South Africa hopes quotas can unearth black stars | cricket | Hindustan Times
Today in New Delhi, India
Dec 09, 2016-Friday
-°C
New Delhi
  • Humidity
    -
  • Wind
    -

South Africa hopes quotas can unearth black stars

cricket Updated: Oct 29, 2013 15:45 IST

AFP
Highlight Story

Nearly two decades after the fall of apartheid, South Africa are still struggling to adjust the complexion of teams in the high-profile white-dominated sports of cricket and rugby.

Sporting authorities have reintroduced racial quotas for domestic professional teams in a bid to encourage more black Africans to emerge through the ranks.

The latest to adopt quotas is cricket with the country's six franchises ordered to field at least one black African in each starting line-up.

Teams that field more than one black player will get a cash bonus.

The only black African coach among the domestic professional teams, Geoff Toyana of the Highveld Lions, backs the idea of quotas.

"It's not a bad thing, it's spot-on," Toyana told AFP.

"Hopefully, more players will be exposed and more will play. Hopefully, in the next two to three years we will see a black African batsman playing for South Africa ... or guys like Mangaliso Mosehle (of Titans) might come in as a wicketkeeper.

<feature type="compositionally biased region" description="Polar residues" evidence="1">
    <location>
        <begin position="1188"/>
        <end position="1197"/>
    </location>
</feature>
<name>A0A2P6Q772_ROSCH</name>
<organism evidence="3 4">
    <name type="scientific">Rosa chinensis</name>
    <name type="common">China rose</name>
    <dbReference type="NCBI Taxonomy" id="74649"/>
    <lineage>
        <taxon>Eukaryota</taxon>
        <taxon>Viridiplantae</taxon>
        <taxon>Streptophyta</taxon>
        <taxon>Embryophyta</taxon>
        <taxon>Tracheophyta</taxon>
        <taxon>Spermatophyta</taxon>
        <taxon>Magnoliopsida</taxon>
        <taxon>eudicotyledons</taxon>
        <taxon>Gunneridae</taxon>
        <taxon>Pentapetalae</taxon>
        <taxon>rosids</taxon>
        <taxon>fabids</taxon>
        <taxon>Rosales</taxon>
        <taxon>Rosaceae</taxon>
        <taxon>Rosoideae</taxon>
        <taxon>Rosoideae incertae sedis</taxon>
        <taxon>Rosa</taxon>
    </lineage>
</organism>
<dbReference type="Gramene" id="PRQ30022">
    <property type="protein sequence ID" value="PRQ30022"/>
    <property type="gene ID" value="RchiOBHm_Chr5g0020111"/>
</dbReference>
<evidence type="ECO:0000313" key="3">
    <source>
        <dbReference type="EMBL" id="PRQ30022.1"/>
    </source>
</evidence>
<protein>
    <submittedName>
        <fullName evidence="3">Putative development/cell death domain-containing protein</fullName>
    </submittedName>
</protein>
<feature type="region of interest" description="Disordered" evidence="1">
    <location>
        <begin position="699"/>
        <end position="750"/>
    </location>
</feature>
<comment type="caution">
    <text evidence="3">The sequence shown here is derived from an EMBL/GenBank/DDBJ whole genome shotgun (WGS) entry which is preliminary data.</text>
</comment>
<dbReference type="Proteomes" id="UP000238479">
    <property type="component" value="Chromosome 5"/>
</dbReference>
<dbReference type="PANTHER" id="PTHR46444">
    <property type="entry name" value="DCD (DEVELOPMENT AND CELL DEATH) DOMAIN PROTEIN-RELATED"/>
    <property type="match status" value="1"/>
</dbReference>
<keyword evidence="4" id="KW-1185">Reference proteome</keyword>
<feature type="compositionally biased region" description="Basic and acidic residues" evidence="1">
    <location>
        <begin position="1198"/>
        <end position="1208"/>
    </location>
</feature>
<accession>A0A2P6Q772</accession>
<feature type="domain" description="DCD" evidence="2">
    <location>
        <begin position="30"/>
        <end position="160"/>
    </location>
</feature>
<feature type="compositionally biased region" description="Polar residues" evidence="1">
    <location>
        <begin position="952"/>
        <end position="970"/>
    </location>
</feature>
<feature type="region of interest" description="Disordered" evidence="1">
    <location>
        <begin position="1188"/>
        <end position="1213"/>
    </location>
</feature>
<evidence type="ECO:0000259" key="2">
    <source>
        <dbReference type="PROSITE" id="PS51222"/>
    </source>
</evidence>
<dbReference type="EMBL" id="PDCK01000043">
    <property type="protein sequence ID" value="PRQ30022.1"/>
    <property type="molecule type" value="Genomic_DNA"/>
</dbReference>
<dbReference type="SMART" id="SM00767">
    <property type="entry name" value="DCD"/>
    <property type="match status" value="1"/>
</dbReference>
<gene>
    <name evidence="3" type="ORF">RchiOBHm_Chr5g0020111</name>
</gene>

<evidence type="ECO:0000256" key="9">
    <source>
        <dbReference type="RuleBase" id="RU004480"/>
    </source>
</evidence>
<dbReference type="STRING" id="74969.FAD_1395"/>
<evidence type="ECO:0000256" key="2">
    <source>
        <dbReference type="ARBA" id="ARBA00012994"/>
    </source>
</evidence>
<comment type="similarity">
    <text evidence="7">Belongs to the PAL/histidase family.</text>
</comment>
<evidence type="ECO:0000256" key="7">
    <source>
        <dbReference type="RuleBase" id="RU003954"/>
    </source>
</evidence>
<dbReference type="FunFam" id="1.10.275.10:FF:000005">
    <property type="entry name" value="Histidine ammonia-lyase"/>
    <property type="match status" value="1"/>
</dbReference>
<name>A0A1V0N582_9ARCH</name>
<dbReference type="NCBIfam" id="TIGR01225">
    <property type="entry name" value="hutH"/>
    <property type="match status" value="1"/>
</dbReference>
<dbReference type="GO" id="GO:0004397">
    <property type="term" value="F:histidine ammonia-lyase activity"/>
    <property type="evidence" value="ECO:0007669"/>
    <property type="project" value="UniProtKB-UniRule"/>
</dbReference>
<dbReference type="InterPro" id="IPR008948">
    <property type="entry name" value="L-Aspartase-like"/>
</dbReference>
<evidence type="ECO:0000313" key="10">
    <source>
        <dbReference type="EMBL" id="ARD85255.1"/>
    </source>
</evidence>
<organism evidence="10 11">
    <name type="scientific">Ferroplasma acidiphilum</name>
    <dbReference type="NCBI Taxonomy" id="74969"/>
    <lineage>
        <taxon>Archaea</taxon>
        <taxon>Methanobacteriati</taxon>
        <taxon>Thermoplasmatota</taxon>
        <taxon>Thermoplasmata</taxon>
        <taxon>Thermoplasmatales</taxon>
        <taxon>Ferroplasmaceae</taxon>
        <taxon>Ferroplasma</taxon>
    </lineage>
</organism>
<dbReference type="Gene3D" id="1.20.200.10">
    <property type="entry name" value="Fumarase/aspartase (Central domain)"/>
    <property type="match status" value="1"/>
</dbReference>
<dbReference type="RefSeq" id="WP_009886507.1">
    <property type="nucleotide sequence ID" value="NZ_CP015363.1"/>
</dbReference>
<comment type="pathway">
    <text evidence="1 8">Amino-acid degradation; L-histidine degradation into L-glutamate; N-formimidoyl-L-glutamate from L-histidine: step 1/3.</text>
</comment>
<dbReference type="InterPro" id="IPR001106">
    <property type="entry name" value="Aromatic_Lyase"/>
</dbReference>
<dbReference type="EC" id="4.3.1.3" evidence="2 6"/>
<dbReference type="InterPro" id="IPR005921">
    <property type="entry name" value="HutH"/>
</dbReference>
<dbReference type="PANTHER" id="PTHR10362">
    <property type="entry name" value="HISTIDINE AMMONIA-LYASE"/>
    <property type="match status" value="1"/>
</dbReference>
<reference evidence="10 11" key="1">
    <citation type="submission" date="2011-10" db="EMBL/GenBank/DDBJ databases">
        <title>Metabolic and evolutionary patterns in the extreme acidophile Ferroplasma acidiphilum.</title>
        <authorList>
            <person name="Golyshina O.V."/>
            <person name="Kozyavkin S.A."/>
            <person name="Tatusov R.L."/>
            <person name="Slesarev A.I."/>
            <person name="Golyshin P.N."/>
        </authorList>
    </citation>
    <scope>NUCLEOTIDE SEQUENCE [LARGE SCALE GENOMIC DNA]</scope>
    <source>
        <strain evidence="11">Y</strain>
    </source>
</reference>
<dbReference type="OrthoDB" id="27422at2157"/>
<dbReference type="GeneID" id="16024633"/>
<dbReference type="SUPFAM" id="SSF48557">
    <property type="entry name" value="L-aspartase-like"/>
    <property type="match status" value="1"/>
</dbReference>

"You cannot explain that a population of 80 percent black African people cannot produce one Test player -- it doesn't make sense," said Toyana.

But he opposes cash incentives and would prefer that money be used to develop sports in townships.

Cricket officials speak of a "huge drop out" of black African players between under-19 and franchise levels.

"Black African players need to get quality and meaningful opportunities and, therefore, the incentive-based transformation policy was introduced," Corrie van Zyl, general manager of Cricket South Africa (CSA), told AFP.

But the restoration of a quota system, two decades into democracy, is seen by observers as a sign of failure by both sporting administrators and government to develop sport among previously disadvantaged racial groups.